Simon Glenn-Gregg on Building an Election Results Prototype in Elixir

About this Episode

Published December 17, 2020 | Duration: 37:27 | RSS Feed | Direct download
Transcript: English

Today’s guest is Simon Glenn-Gregg, News Engineer at The Washington Post. He joins us to talk about using Elixir to build a prototype for a platform the news house recently implemented to visualize the results of the November 2020 elections in real-time.

While the job title of ‘News Engineer’ makes it seem like Simon invents news, this is not the case. He is focused on software related to publishing at The Washington Post, and in particular, has been working on building their election visualization platform for the past two years. Before the final iteration of the platform was built, the software engineering team at The Washington Post were given a period to test different technologies as an experiment to find the best fit, and Simon decided to try his hand at Elixir and Phoenix. He talks about what led him to this choice, and his experiences building out his prototype which he demonstrated on a dataset generated by the North Carolina 3rd Congressional District house race in September. Simon tells us about how the pitch went, what the team at The Washington Post was especially impressed by, and what led to the choice to use Node in the end.

Simon talks about the culture of openness to new technologies at The Washington Post as well as some of the limitations to their adoption. We also hear about how the final version of the visualization platform held up during the elections proper, and Simon’s plans to include Elixir in future stacks due to its amazing abilities as far as concurrency and memory. Tune in today!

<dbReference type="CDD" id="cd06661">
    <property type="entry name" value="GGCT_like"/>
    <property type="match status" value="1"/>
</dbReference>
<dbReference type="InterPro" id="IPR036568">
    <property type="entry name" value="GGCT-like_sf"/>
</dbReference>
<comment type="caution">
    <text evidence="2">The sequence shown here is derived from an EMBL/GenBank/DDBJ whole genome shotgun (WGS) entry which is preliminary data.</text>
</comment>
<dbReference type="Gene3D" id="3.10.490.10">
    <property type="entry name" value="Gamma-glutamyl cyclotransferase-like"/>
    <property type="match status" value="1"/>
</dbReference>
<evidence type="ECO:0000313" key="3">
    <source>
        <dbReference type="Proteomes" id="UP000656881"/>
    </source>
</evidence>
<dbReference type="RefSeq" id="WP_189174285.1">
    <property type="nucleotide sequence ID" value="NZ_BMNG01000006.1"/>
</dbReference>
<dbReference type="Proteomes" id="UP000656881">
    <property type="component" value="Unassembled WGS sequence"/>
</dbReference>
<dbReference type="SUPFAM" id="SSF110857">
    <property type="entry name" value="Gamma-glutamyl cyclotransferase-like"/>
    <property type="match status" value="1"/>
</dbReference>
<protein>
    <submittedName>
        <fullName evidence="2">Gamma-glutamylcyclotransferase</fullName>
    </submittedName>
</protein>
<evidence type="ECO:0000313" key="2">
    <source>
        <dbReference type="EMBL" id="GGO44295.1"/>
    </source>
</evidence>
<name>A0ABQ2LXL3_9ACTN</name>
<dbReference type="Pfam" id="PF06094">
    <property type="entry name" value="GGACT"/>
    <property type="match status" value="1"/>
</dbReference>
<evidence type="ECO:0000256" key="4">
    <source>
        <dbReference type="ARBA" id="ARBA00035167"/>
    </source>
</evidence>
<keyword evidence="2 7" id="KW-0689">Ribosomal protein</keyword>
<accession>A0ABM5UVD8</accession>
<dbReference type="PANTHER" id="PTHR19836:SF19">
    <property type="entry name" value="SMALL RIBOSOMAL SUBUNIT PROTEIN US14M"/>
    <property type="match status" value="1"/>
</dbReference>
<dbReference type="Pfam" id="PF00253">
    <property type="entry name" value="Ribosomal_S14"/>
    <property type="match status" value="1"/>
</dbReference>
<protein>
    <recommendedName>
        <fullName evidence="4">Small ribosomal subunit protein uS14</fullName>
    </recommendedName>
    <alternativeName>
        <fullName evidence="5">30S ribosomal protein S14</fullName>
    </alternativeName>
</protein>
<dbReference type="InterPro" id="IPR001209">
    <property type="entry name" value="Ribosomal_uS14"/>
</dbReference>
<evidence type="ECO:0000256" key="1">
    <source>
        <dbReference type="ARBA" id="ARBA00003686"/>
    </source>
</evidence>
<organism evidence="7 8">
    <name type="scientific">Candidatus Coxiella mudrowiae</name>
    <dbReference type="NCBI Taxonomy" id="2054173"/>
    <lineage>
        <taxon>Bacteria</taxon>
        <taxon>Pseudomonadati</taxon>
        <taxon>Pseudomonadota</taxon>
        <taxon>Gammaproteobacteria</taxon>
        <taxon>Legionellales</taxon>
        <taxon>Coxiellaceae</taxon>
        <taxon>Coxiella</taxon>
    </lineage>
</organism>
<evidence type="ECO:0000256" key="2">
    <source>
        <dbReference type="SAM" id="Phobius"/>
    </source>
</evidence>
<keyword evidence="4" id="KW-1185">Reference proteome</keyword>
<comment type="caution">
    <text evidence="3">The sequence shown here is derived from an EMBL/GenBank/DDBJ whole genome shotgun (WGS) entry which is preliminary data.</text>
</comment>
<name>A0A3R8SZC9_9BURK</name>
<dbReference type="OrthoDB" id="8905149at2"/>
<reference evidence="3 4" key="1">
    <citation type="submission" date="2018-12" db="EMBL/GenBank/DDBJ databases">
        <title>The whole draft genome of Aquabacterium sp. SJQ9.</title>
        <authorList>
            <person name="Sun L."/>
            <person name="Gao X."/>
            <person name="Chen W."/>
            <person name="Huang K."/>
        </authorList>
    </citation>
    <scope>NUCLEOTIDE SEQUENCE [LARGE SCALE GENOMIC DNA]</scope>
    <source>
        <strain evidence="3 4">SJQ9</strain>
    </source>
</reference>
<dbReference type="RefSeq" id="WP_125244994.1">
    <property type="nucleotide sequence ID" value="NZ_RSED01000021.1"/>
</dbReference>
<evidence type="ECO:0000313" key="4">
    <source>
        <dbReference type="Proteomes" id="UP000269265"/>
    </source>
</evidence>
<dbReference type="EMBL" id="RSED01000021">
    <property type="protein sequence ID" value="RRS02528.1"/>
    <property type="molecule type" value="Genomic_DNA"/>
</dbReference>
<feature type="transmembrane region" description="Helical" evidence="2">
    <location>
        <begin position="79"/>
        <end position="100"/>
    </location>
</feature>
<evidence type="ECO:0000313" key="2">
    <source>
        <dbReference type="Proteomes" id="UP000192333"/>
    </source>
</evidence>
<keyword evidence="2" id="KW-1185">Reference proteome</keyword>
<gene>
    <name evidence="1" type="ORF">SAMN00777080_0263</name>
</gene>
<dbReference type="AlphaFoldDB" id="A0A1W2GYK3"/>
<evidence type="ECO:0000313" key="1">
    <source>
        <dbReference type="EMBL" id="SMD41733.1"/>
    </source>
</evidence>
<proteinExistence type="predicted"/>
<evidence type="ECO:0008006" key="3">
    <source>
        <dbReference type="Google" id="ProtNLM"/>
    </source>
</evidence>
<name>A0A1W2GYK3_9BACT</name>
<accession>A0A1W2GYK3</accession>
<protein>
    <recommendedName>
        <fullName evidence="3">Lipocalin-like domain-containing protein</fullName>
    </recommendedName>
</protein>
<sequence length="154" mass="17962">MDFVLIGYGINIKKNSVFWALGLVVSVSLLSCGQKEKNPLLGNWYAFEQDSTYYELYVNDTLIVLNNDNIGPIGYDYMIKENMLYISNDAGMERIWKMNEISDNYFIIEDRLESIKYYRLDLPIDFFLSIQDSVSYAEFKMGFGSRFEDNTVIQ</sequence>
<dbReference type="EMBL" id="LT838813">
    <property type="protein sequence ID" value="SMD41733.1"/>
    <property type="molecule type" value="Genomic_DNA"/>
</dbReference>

Key Points From This Episode:

  • What kinds of projects Simon works on at The Washington Post as a ‘news engineer’.
  • The live updating election visualizer that Simon was working on at The Washington Post.
  • What went into building the infrastructure for this platform and how Elixir was chosen as a candidate.
  • A blog post about Elixir’s memory management; abilities Elixir has regarding concurrency.
  • The first steps Simon took toward learning Elixir and Phoenix by building simple projects.
  • Simon’s process of integrating his Elixir app into the current stack and people at The Washington Post.
  • Testing the app on the 3rd Congressional District house race in North Carolina, and pitching to the team.
  • Why it is hard to implement projects in new languages at The Washington Post.
  • How the voting process went after the pitch and which project won.
  • What the audience at the pitch loved about Elixir, and what the stumbling blocks were.
  • The nature of working at a deadline-driven place like The Washington Post when it comes to adopting new technologies.
  • Sources The Washington Post used to get their election data.
  • What technologies and methods the team used to handle the size of data some election moments generated.
  • Which parts about the election visualizer that ended up being built using Node would have been easier to do in Elixir.
  • The other side of the coin – what made writing the app in Python and JavaScript easier.
  • What future projects Elixir might be better suited to at The Washington Post.
  • Simon’s background, education, and how he learned programming in previous jobs
  • Why Simon stuck programming out and decided it was the right path for him.
  • The need for software engineers at The Washington Post and why they are recruiting so often.
  • A deep dive into the tech stack at The Washington Post and how they render their pages and maps.
  • How Simon feels having reached the end of a successful project that millions of people engaged with.
  • Future projects at The Washington Post and Simon’s hopes to incorporate more Elixir.
  • A funny story about having to manually update the votes from rural New Hampshire into the app.

Links Mentioned in Today’s Episode:

SmartLogic —
Simon Glenn-Gregg on LinkedIn —
Simon Glenn-Gregg —
The Washington Post —
Jason Holt on Twitter —
‘Elixir RAM and the Template of Doom’ —
Erik Reyna on LinkedIn —
Jeremy Bowers on LinkedIn —
Associated Press —
Edison —
Whole Whale —
The Century Foundation —
Arc Publishing —
Sundi Myint on Twitter —
Justus Eapen —
Eric Oestrich on Twitter —

Special Guest: Simon Glenn-Gregg.

Transcript (English):